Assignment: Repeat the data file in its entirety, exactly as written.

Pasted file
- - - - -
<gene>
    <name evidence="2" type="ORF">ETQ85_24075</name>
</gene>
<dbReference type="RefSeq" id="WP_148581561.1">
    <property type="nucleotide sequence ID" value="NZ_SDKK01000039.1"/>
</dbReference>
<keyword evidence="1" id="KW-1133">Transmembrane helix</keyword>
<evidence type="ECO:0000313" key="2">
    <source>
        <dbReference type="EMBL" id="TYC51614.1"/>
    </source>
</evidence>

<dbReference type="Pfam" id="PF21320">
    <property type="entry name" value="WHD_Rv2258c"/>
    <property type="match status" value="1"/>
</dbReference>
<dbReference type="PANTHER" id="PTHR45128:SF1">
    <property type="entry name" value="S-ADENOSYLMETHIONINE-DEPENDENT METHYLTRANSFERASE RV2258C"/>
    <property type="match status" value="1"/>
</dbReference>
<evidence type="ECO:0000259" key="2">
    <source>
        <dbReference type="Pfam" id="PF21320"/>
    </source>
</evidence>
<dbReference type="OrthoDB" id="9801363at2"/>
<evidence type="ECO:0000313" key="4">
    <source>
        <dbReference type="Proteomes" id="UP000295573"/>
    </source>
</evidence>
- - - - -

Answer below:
<gene>
    <name evidence="2" type="ORF">ETQ85_24075</name>
</gene>
<dbReference type="RefSeq" id="WP_148581561.1">
    <property type="nucleotide sequence ID" value="NZ_SDKK01000039.1"/>
</dbReference>
<keyword evidence="1" id="KW-1133">Transmembrane helix</keyword>
<evidence type="ECO:0000313" key="2">
    <source>
        <dbReference type="EMBL" id="TYC51614.1"/>
    </source>
</evidence>

<dbReference type="Pfam" id="PF21320">
    <property type="entry name" value="WHD_Rv2258c"/>
    <property type="match status" value="1"/>
</dbReference>
<dbReference type="PANTHER" id="PTHR45128:SF1">
    <property type="entry name" value="S-ADENOSYLMETHIONINE-DEPENDENT METHYLTRANSFERASE RV2258C"/>
    <property type="match status" value="1"/>
</dbReference>
<evidence type="ECO:0000259" key="2">
    <source>
        <dbReference type="Pfam" id="PF21320"/>
    </source>
</evidence>
<dbReference type="OrthoDB" id="9801363at2"/>
<evidence type="ECO:0000313" key="4">
    <source>
        <dbReference type="Proteomes" id="UP000295573"/>
    </source>
</evidence>